In respect to determining the duration of the first bulk fermentation, I primarily go by feel, which I will attempt to describe, with a bit of anthropomorphization. The quality (i.e., the fluidity, suppleness, and gracefulness) of the dough skin embodying the dough flesh is quite important to me. I want it to graciously yield to my touch without it being hesitant, but with assuring pride and confidence! I do not want the dough taste and smell lactical, other than an allusive gentle whisper bearing the glad tidings. I want equal and uniform distribution and absorption of all moisture by the dough. In other words, I look for a degree of order or homogeneity of dough texture (which is indicative of homogeneity of dough temperature) throughout the dough mass. Hence, the warmer is the ambient temperature, the shorter will probably be the first bulk fermentation. Naturally, experience and experimentation—while letting our senses of sight, smell, touch, and taste be our guides under the faculty of judgment—are great teachers in discerning and learning the subtleties of the "feel". Once they are internalized, one will reflexively identify them without much conscious attention.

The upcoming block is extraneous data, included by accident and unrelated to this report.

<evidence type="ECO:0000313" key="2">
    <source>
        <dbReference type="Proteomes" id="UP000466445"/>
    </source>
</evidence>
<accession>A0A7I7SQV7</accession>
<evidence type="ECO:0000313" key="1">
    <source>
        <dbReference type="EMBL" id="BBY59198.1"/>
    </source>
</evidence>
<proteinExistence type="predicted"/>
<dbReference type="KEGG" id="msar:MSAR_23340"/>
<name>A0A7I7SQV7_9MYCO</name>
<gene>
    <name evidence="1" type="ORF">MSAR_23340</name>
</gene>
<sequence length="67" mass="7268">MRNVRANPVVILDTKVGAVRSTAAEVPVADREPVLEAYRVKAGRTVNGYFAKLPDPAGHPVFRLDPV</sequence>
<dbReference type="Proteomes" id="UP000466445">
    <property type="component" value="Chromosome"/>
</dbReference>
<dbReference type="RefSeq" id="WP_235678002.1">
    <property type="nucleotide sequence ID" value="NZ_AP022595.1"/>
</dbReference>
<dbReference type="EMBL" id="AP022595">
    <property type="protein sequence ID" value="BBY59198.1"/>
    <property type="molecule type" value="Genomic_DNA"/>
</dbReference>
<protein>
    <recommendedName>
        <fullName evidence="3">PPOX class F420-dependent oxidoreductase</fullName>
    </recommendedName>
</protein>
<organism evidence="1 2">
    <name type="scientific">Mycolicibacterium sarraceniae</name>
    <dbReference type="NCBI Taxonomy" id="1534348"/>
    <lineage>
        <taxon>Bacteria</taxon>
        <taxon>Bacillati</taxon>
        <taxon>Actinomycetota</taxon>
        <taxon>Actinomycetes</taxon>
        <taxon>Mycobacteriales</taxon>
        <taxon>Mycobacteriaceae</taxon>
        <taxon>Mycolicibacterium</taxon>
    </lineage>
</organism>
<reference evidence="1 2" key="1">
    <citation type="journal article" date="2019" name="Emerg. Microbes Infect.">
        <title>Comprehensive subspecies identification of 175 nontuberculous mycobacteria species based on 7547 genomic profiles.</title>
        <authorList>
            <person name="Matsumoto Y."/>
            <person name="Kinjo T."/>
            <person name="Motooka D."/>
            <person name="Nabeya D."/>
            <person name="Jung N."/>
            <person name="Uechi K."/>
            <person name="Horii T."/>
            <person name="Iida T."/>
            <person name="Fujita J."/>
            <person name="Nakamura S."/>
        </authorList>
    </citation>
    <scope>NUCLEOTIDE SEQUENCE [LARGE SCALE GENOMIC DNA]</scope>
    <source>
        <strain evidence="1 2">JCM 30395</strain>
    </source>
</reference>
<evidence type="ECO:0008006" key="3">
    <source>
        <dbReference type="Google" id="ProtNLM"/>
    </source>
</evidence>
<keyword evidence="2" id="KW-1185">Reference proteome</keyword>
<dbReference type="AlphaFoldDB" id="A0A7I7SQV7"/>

You may want to compare the aforementioned description with "point of pasta", as one can interpret the aforementioned description as a prolongation of pasta point. In that sense, what I call "dough cosmogony"—i.e., the way water, flour, salt, and culture are mixed and kneaded as a productive cause of a mass of dough, including the type, quantity, and temperature of the the elements—has primal impact upon determining the duration of the first bulk fermentation. Fundamentally, it is all about imposition of order upon the chaos. The word "cosmogony" itself is a derivative of two ancient Greek words: Kósmos (meaning, "order") and genesis (meaning, "origin" or "productive cause of a thing"). I hope all these make sense.